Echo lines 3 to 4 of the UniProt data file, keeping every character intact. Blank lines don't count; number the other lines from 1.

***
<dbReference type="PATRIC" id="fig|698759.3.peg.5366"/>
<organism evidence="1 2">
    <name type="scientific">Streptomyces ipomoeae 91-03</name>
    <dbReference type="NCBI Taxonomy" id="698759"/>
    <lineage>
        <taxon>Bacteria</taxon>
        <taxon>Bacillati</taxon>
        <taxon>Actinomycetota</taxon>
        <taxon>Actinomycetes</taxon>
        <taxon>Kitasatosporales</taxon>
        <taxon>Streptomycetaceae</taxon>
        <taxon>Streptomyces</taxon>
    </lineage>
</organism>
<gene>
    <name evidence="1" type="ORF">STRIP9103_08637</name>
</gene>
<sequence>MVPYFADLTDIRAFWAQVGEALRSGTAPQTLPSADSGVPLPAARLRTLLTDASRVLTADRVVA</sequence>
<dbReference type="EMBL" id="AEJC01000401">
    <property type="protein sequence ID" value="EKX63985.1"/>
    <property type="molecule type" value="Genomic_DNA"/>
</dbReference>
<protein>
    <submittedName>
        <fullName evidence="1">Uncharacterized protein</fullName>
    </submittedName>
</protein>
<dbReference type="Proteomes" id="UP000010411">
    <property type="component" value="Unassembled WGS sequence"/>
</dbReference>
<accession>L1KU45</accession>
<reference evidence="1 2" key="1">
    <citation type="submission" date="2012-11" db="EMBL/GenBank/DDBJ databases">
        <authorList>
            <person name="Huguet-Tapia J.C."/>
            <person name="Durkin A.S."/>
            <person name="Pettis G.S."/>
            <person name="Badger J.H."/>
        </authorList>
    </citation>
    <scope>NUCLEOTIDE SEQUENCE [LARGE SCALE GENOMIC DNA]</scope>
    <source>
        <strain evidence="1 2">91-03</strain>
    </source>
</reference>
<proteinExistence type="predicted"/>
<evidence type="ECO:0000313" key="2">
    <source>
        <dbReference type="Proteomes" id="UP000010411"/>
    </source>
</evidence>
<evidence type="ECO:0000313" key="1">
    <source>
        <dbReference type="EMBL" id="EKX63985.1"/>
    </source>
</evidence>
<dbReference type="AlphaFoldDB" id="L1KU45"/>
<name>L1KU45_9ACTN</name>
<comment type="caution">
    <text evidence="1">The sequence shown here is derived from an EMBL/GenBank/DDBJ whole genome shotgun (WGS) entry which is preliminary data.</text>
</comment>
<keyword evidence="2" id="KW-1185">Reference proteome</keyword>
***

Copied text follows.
    <name type="scientific">Streptomyces ipomoeae 91-03</name>
    <dbReference type="NCBI Taxonomy" id="698759"/>